Off-campus University of Richmond users: To download campus access theses, please use the following link to log in to our proxy server with your university username and password.
Date of Award
Restricted Thesis: Campus only access
Bachelor of Science
Dr. William H. Myers
Vinyl compounds undergo hydroboration when reacted with a solution of 9-BBN-H in THF. The borane compounds that form can be cross-coupled to (Z)-3-chloro-3-(3,4- dimethoxyphenyl)acrylaldehyde in the presence of PdCl2(dppf) catalyst, yielding a substituted enal product. One-pot reactions using styrene, 4-vinyl-1-cyclohexene, 1-hexene or vinyl- cyclohexane as the starting material all gave products in good yield and favorable diastereomeric ratio as confirmed by the NMR data.
Products were purified with column and/or flash chromatography as well as methanol/hexane extractions and characterized by 1D and 2D NMR, GC-MS, High Resolution Mass Spectrometry (HRMS), and IR. The importance of this reaction lies in the fact that the new bond that is created involves an sp3 carbon (from the former vinyl compound) connecting to an sp2 carbon (from the enal). Such cross-coupling is not unknown, but it is less common than Csp2-Csp2 coupling.1 Furthermore, good reactivity is observed with the vinyl chloride species despite the slower steps usually associated with chloride coupling reagents. Attempts were made, using cyclohexene, to cross-couple an internal alkene in this manner, but while there was evidence of the hydroboration step having occurred, there was no evidence of cross-coupled product found. In trying to expand the range of compounds that can be efficiently cross-coupled to chloroenals, terminal alkynes were also tested. Results indicated the formation of mixtures of products which were not easily separable. GC-MS data showed evidence for the expected cross-coupled product as well as for the analogous unsaturated product, suggesting the need for modifications in the synthesis to obtain the desired alkyne reactivity.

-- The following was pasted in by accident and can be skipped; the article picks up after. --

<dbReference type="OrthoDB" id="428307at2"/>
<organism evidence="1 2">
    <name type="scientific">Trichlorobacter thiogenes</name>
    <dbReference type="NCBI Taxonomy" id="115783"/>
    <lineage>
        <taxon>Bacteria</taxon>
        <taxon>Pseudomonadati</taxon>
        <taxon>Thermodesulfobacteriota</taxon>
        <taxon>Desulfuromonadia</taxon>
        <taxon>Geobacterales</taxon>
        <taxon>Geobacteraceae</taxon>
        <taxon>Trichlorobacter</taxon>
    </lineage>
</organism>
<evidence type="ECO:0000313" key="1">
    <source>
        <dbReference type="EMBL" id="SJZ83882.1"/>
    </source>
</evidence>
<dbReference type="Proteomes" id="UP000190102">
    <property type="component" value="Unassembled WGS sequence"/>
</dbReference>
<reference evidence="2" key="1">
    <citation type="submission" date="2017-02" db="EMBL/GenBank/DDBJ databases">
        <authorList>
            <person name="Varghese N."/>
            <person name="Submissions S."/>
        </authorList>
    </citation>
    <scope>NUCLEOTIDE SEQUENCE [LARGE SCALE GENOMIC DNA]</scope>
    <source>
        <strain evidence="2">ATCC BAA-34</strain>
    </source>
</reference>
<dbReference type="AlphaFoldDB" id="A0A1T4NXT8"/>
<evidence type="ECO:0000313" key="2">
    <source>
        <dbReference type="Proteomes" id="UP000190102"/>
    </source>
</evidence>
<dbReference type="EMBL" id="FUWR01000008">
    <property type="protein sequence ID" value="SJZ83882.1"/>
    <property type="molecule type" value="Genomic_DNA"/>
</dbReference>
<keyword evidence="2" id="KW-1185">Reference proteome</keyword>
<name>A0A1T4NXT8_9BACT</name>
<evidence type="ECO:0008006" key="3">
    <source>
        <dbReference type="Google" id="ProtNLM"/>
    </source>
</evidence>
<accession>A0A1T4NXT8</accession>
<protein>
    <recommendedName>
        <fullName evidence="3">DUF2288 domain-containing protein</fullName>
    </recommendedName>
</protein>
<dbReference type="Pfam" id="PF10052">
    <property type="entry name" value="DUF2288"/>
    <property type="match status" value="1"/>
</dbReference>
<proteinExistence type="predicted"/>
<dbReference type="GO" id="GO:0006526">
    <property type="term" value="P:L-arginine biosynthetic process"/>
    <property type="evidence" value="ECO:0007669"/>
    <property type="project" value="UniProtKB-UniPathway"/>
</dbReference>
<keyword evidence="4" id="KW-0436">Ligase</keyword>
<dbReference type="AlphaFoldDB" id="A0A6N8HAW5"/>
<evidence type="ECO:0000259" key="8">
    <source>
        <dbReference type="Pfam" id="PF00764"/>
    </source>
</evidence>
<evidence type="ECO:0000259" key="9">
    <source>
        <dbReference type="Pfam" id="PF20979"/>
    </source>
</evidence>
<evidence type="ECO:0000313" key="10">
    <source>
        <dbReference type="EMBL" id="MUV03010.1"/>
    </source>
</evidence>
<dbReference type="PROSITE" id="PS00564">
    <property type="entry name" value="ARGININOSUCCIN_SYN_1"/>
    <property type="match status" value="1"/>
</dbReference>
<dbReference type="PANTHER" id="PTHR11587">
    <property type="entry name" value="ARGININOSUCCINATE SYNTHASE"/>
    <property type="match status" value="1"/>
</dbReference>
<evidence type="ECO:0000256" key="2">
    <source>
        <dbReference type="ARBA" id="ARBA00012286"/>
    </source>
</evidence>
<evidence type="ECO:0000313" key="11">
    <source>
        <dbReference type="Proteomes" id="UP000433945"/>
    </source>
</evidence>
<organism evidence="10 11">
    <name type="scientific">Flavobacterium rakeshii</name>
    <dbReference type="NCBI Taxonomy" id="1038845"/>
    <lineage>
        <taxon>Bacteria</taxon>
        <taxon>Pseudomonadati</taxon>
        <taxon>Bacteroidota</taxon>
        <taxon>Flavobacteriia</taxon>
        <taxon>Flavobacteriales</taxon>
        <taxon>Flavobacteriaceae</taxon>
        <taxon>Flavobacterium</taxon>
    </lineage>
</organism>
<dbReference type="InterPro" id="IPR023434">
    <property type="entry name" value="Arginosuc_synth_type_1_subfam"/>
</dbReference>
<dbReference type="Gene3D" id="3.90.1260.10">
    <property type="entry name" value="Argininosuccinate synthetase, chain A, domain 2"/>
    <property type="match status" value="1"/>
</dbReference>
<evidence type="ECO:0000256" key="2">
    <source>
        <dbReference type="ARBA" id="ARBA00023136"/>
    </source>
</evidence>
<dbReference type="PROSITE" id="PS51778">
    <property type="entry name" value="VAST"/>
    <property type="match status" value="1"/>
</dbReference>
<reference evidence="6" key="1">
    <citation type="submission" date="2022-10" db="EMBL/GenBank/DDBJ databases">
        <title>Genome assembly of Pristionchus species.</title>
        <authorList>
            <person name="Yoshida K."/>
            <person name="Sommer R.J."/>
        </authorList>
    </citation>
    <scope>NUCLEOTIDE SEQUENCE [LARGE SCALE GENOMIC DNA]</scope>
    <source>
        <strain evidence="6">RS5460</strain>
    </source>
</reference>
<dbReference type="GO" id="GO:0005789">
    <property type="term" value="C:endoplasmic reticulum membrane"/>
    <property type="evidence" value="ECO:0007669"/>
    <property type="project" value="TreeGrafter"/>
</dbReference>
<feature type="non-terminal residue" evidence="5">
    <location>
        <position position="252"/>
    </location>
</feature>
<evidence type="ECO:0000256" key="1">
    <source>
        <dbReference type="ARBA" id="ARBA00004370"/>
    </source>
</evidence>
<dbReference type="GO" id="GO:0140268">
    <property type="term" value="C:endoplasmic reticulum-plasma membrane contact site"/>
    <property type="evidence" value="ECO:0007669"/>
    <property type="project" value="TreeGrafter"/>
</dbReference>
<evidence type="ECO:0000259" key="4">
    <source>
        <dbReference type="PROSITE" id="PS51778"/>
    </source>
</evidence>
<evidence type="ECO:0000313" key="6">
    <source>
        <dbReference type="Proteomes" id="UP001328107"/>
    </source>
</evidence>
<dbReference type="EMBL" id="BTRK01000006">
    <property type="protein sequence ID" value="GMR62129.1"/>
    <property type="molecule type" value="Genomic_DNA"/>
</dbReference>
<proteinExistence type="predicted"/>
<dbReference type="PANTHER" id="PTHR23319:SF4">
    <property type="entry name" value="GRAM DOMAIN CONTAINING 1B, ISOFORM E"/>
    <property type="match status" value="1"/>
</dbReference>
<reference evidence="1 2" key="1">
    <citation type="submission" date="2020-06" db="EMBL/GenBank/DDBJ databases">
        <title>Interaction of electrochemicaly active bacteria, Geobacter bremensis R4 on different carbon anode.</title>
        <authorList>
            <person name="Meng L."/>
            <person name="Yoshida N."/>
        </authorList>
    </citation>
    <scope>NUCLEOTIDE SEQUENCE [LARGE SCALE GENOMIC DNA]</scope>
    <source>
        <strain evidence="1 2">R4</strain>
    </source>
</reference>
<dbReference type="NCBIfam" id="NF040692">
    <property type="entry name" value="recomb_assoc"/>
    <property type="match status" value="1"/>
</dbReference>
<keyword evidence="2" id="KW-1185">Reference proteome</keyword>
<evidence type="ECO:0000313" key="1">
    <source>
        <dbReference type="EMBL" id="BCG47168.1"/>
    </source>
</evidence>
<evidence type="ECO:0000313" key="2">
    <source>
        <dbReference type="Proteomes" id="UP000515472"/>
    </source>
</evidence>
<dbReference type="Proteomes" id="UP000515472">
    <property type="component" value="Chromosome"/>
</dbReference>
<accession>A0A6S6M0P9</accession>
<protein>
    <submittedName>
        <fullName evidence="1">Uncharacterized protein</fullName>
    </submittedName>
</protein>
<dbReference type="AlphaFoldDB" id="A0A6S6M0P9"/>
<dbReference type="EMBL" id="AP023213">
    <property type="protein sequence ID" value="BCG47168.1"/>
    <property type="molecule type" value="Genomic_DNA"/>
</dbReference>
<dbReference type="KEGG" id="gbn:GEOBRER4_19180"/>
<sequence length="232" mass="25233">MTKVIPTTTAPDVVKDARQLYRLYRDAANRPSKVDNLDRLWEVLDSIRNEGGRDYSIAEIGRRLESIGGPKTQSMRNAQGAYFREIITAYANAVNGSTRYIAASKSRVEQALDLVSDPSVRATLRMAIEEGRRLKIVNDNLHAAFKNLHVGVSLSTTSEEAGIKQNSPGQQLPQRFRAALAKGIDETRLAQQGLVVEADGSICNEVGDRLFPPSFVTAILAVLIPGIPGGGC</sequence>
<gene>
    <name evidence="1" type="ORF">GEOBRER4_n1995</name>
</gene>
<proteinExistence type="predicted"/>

Iovan, Diana Alexandra, "Investigations in metal-mediated organic chemistry" (2012). Honors Theses. 86.